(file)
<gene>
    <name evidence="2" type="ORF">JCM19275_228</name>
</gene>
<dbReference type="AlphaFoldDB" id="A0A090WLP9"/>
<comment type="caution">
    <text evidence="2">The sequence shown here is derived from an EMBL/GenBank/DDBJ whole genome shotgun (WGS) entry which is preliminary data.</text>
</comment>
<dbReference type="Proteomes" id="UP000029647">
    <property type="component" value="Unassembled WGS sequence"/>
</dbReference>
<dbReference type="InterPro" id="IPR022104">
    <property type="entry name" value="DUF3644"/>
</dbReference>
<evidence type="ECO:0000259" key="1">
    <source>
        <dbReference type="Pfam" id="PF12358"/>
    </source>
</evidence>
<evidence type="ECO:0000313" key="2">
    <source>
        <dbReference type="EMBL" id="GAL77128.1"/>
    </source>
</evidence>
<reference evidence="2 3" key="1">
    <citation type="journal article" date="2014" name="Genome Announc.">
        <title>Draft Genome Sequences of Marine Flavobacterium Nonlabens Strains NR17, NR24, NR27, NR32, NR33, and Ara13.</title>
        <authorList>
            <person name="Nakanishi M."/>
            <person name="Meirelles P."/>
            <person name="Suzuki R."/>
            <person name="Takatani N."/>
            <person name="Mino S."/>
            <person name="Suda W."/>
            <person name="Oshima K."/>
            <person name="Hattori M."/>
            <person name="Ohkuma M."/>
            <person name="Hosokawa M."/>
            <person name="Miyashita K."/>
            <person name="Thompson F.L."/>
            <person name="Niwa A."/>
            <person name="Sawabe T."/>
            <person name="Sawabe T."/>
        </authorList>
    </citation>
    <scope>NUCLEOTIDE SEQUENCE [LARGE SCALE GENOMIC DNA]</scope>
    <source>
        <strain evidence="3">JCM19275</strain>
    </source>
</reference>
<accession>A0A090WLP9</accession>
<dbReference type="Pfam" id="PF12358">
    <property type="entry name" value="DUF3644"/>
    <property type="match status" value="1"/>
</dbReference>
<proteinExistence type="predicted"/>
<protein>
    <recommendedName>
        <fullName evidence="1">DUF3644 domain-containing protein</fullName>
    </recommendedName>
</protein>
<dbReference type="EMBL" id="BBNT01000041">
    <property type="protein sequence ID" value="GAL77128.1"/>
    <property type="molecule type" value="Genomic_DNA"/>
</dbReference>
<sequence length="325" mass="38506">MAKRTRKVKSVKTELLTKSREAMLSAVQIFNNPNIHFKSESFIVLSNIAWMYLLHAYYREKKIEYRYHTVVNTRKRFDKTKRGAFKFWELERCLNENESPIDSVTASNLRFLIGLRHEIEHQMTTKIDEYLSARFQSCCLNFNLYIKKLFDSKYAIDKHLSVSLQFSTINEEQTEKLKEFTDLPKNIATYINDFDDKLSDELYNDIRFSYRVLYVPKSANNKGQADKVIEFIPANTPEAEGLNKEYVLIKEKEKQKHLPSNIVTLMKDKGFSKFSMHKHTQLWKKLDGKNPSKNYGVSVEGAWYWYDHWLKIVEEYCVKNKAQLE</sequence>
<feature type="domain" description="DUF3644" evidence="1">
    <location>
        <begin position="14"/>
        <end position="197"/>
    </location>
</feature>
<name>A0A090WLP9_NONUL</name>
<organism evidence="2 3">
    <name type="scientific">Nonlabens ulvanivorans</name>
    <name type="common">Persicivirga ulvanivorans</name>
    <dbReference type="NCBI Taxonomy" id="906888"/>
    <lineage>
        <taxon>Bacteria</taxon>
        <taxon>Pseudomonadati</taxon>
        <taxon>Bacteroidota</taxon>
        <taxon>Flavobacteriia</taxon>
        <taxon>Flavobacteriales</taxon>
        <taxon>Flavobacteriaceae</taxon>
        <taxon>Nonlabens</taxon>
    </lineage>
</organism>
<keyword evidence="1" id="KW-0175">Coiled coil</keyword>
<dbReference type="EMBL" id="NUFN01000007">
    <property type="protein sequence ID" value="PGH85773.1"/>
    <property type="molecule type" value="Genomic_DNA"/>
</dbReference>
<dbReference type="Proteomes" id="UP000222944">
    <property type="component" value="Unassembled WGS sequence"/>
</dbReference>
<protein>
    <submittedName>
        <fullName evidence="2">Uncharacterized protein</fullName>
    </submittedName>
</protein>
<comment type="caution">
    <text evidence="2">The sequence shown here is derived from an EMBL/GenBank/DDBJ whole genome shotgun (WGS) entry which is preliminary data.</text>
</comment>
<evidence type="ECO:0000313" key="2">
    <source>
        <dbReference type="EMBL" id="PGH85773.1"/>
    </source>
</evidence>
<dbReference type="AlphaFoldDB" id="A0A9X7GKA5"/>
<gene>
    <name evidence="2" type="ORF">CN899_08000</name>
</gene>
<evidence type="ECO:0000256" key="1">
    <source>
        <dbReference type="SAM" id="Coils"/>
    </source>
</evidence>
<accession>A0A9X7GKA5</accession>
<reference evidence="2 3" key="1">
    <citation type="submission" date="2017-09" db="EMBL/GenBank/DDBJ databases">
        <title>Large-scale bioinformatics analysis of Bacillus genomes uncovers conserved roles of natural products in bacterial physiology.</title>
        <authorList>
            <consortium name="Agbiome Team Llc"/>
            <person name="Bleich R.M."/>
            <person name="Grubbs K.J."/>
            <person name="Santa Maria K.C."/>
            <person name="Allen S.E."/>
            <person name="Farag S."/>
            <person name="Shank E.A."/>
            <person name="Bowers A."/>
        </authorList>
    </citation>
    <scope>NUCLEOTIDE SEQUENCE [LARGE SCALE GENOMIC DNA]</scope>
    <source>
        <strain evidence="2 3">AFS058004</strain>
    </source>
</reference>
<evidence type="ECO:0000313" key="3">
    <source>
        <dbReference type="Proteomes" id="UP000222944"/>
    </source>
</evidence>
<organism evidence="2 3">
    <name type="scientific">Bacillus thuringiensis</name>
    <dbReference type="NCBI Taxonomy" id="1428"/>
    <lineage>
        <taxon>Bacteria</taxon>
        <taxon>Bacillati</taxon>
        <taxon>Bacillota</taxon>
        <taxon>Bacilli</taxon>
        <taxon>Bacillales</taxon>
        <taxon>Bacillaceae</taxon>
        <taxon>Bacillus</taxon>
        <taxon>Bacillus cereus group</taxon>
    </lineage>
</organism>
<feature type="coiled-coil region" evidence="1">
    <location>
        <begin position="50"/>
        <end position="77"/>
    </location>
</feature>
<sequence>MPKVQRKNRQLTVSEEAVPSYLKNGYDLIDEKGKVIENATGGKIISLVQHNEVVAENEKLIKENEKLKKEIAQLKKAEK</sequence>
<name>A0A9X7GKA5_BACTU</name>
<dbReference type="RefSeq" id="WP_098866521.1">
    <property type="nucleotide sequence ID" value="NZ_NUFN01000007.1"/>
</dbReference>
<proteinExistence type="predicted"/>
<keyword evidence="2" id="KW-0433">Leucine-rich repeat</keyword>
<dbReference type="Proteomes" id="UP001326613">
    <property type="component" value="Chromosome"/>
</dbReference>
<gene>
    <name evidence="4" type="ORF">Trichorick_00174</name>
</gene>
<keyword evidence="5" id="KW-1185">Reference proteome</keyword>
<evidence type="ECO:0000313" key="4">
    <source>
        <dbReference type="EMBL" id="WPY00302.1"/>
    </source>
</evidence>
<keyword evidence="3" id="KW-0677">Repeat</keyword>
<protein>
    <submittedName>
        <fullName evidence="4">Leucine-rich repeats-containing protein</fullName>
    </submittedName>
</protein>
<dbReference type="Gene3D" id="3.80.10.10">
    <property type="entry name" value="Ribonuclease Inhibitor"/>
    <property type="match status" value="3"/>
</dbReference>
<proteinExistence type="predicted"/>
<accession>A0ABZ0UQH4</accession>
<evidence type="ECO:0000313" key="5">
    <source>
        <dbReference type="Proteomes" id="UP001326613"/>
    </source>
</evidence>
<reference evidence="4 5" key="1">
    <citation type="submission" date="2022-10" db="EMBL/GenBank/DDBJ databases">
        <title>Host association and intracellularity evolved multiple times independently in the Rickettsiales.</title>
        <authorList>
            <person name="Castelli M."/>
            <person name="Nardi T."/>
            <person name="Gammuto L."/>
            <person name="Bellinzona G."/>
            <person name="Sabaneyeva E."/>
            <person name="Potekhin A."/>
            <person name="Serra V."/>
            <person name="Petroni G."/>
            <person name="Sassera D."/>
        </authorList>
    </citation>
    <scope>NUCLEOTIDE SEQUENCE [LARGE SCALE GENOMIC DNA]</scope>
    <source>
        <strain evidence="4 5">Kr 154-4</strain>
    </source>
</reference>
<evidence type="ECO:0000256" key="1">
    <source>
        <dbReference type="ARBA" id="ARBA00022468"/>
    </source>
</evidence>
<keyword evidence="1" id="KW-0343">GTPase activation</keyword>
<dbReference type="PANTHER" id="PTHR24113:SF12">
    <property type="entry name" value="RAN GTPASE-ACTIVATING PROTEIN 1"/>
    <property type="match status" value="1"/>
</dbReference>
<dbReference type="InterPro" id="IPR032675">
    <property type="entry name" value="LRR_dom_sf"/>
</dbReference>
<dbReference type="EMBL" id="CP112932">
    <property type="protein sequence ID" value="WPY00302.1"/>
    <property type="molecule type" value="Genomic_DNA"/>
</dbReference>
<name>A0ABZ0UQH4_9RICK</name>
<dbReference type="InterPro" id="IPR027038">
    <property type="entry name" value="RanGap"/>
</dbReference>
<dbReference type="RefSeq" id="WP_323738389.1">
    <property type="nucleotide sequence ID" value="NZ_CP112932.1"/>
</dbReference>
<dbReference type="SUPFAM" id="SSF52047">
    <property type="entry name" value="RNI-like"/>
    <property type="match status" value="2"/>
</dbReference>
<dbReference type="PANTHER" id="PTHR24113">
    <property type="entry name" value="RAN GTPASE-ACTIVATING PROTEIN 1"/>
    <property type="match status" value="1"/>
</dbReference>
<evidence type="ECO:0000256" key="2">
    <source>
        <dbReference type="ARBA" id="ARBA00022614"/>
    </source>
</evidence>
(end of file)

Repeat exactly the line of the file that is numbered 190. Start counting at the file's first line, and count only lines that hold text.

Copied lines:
</dbReference>